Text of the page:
We’ve written before about the value that a certified arborist can bring to your yard. What many people don’t realize, though, is that arborists work through the winter because the winter is an ideal season for tree care.
It’s a common misconception: People think that arborists are unwilling or unable to work in the winter months, or that it’s not a good use of their time since trees tend to be bare. That couldn’t be further from the truth.
If you’re concerned with the health, longevity, and beauty of your trees, winter is the best season to hire an arborist because it’s the safest season for tree work; insects are dormant; and arborists are free to give you and your trees extra-special attention.
In Winter, an Arborist Can Most-Effectively Trim Your Trees
If it’s been a while since you’ve had an arborist come to your yard, don’t feel like you have to wait until summer rolls around. Right now — the middle of winter — is a great time to trim your trees.
Here are three reasons why:
Winter is When Trees Heal
Starting in the fall, trees enter a dormant period. Dormancy in trees is a lot like hibernation for animals. Trees begin the process in the fall, when they lose leaves and halt growth to conserve energy.
By waiting until a tree is fully dormant, you can ensure that a tree’s energy is only geared toward healing its wounds. If you trim a tree in the spring or summer, then it will have many competing activities going on — growing, and producing flowers or fruit — and the healing process will take longer.
It’s also important not to trim too early. Trimming stimulates growth. If you wait until shortly before spring, you’ll maximize the amount a tree grows that season.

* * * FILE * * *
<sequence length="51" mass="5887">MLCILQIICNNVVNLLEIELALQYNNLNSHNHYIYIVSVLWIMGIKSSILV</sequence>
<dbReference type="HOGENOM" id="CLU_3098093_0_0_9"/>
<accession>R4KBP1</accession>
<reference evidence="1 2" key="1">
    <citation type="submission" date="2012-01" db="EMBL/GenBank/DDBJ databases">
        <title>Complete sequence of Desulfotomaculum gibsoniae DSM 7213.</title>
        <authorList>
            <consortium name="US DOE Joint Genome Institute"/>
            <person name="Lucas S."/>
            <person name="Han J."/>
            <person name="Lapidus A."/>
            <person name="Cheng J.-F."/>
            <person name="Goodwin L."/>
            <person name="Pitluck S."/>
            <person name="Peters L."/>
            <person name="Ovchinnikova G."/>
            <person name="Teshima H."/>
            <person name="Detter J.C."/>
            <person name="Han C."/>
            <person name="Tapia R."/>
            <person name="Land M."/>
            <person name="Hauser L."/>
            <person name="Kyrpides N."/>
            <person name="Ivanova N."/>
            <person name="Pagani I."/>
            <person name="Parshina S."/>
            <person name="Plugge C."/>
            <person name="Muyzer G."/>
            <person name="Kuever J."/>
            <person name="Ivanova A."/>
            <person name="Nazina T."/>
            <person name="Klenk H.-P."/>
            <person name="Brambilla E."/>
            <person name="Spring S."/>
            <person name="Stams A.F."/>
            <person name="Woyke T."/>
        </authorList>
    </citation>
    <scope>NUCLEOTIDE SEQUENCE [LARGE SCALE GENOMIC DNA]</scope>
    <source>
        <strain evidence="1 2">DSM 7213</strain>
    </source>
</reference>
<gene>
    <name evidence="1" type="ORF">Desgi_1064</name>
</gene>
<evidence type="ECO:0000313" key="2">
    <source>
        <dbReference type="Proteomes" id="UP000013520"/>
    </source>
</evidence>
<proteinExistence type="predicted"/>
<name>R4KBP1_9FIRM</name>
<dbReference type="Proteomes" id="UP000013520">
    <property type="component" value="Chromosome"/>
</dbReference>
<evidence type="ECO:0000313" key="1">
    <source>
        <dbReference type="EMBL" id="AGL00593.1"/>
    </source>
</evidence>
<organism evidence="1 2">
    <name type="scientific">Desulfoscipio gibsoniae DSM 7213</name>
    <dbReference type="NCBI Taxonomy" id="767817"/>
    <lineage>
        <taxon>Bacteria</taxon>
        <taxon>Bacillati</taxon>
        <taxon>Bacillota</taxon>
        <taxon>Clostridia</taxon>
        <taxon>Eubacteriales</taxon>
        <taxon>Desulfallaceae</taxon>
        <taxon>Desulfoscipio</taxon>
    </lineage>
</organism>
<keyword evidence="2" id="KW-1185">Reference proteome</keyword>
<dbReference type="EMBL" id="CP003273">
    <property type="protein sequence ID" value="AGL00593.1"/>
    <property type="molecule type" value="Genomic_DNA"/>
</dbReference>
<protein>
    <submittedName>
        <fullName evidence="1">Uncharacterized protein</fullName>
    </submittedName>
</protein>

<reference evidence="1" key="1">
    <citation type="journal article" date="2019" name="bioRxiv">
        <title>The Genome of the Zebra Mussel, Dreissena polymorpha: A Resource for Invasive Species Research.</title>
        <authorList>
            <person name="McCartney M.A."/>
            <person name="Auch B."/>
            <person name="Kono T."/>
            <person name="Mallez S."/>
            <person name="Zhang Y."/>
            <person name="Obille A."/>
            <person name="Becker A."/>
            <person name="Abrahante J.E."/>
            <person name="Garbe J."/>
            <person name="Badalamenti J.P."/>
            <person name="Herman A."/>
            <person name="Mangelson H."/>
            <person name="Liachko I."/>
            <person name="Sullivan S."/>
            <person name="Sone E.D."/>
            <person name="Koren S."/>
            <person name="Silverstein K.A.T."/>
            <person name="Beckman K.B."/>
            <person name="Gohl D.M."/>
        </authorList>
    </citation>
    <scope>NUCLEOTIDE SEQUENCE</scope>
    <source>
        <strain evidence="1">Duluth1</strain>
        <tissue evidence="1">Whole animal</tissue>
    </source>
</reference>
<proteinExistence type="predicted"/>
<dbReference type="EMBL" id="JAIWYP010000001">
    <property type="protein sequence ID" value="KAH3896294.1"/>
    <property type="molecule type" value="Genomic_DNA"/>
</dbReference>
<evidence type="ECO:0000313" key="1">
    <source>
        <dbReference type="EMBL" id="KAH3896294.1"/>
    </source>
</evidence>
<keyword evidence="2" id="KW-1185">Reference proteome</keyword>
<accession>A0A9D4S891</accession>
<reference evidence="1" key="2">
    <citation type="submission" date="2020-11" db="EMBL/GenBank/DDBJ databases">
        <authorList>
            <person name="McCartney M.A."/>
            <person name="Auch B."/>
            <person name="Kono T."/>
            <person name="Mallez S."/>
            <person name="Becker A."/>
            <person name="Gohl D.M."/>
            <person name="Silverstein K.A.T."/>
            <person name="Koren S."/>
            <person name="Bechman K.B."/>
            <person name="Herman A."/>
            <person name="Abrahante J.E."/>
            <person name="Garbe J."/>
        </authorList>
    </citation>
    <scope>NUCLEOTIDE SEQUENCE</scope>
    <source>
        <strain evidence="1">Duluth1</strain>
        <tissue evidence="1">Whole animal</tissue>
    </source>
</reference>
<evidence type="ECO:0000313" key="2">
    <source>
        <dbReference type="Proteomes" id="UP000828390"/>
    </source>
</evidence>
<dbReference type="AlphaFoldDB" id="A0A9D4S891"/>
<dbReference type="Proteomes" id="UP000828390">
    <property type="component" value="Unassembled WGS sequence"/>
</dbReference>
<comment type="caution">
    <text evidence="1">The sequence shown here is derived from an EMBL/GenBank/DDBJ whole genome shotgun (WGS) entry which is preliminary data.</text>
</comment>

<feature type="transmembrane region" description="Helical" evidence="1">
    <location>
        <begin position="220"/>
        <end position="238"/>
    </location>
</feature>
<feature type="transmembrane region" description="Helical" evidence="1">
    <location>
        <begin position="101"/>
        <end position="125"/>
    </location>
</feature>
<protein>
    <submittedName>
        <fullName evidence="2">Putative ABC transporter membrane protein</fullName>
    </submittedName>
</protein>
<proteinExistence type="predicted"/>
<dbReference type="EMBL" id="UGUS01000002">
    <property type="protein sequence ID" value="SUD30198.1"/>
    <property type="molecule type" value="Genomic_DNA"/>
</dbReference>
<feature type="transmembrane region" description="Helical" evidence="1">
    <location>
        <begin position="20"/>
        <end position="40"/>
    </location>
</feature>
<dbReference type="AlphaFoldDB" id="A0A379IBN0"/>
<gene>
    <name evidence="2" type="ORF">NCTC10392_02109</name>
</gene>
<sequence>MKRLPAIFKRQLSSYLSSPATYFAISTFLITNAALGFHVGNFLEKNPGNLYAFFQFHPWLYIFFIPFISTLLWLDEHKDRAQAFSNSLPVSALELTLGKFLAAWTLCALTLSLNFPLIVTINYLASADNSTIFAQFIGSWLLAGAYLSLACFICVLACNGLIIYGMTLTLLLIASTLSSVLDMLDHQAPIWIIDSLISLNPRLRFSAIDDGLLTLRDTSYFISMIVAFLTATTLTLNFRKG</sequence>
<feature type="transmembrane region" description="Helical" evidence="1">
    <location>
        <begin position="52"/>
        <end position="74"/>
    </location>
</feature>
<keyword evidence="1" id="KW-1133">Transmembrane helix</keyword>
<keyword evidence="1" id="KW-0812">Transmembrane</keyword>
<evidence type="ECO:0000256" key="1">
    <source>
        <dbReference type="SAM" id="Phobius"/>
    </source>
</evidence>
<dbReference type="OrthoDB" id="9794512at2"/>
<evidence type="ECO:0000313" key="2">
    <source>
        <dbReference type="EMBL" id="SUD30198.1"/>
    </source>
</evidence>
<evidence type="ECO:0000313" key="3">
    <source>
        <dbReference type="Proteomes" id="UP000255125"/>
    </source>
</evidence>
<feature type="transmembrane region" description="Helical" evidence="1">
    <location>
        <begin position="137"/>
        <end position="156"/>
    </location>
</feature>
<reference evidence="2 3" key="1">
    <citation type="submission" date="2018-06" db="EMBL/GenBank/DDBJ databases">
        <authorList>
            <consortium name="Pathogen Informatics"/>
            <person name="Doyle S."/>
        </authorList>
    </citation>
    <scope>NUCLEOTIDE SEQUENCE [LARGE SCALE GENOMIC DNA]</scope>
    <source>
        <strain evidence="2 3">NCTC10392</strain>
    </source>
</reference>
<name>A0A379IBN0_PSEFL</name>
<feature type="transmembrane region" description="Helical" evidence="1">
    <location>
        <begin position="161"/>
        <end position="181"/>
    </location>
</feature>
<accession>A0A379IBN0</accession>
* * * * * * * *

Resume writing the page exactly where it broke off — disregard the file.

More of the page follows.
Lack of Leaves in Winter Means it’s Easier to See a Tree’s Shape
When working with trees with dense foliage, it can be difficult to determine the tree’s structure. Leaves may give you an incorrect impression about shape.
If you work in the winter, that won’t be an issue. You can correctly assess the structure of the tree and make informed decisions about where to remove limbs.
Tree Trimming in Winter Prevents Pests and Disease
Insects and disease do lasting, visible harm to even the healthiest trees — including killing them. The cuts made during tree trimming create a pathway for bacteria, fungi, and insects to enter below the bark of a tree, where they can do the most damage.
But like trees, disease and insects are not as active in the winter, so cuts will be less risky and trees will be more likely to make it through the trimming process without attracting unwanted attention from outsiders.
Avoid DIY — Hire an Arborist for Most Winter Tree Work
While you may be able to get a few things done without an arborist, in most situations, hiring an expert is your best bet.
Keep these factors in mind when deciding whether or not to contact a professional:
An Arborist Knows Which Plants to Let Grow in Winter
Lilac and other plants that flower early in the spring will see a reduction in bloom. Instead, they should be trimmed immediately after their blooms fade. If you’re worried about accidentally trimming one of these plants, contact a certified arborist.
An Arborist Knows Which Limbs to Leave in Place
Overtrimming is one of the most common problems we see when people choose to trim their own trees. Removing any more than 30% of a tree’s limbs is bad for its health and structure.
Hiring an Arborist is Safer
In the winter, branches are brittle and prone to breaking. Tree trimming and tree removal is more dangerous between November and March.
So while we do recommend working on your trees in these months, we think it’s best to ask an arborist to tackle any projects that involve removing more than a branch or two.
Arbor Leaf Tree Care offers free estimates, so if you’re in the Fort Worth Area and thinking of getting some winter work done on your yard, there’s no reason not to reach out.